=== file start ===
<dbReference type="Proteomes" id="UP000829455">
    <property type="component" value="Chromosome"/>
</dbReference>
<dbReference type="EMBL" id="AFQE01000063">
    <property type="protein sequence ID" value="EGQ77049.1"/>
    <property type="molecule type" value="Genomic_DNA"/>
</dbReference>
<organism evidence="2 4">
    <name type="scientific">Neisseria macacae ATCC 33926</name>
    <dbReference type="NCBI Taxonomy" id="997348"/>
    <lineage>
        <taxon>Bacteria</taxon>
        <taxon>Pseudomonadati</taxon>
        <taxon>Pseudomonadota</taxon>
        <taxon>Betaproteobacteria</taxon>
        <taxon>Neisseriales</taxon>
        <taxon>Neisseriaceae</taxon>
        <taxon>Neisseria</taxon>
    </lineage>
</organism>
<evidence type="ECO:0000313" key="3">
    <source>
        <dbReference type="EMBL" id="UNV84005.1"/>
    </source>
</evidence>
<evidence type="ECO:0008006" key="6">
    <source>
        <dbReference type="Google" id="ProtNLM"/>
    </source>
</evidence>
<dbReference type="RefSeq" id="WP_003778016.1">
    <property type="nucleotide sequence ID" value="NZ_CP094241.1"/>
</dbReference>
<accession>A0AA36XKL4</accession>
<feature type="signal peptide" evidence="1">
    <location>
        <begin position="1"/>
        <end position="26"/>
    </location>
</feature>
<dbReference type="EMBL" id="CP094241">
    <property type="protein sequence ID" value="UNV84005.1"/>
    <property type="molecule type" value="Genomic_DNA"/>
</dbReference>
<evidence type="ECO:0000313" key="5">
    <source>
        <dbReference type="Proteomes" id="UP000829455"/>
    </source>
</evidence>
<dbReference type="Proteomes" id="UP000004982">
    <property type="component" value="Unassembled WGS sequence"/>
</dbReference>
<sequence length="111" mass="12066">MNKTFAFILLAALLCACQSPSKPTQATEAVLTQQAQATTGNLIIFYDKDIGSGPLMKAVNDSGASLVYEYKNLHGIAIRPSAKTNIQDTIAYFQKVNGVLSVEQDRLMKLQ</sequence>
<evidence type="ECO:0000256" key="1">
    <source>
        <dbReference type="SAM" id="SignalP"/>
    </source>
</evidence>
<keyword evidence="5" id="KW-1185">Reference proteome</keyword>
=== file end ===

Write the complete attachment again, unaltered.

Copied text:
<dbReference type="Proteomes" id="UP000829455">
    <property type="component" value="Chromosome"/>
</dbReference>
<dbReference type="EMBL" id="AFQE01000063">
    <property type="protein sequence ID" value="EGQ77049.1"/>
    <property type="molecule type" value="Genomic_DNA"/>
</dbReference>
<organism evidence="2 4">
    <name type="scientific">Neisseria macacae ATCC 33926</name>
    <dbReference type="NCBI Taxonomy" id="997348"/>
    <lineage>
        <taxon>Bacteria</taxon>
        <taxon>Pseudomonadati</taxon>
        <taxon>Pseudomonadota</taxon>
        <taxon>Betaproteobacteria</taxon>
        <taxon>Neisseriales</taxon>
        <taxon>Neisseriaceae</taxon>
        <taxon>Neisseria</taxon>
    </lineage>
</organism>
<evidence type="ECO:0000313" key="3">
    <source>
        <dbReference type="EMBL" id="UNV84005.1"/>
    </source>
</evidence>
<evidence type="ECO:0008006" key="6">
    <source>
        <dbReference type="Google" id="ProtNLM"/>
    </source>
</evidence>
<dbReference type="RefSeq" id="WP_003778016.1">
    <property type="nucleotide sequence ID" value="NZ_CP094241.1"/>
</dbReference>
<accession>A0AA36XKL4</accession>
<feature type="signal peptide" evidence="1">
    <location>
        <begin position="1"/>
        <end position="26"/>
    </location>
</feature>
<dbReference type="EMBL" id="CP094241">
    <property type="protein sequence ID" value="UNV84005.1"/>
    <property type="molecule type" value="Genomic_DNA"/>
</dbReference>
<evidence type="ECO:0000313" key="5">
    <source>
        <dbReference type="Proteomes" id="UP000829455"/>
    </source>
</evidence>
<dbReference type="Proteomes" id="UP000004982">
    <property type="component" value="Unassembled WGS sequence"/>
</dbReference>
<sequence length="111" mass="12066">MNKTFAFILLAALLCACQSPSKPTQATEAVLTQQAQATTGNLIIFYDKDIGSGPLMKAVNDSGASLVYEYKNLHGIAIRPSAKTNIQDTIAYFQKVNGVLSVEQDRLMKLQ</sequence>
<evidence type="ECO:0000256" key="1">
    <source>
        <dbReference type="SAM" id="SignalP"/>
    </source>
</evidence>
<keyword evidence="5" id="KW-1185">Reference proteome</keyword>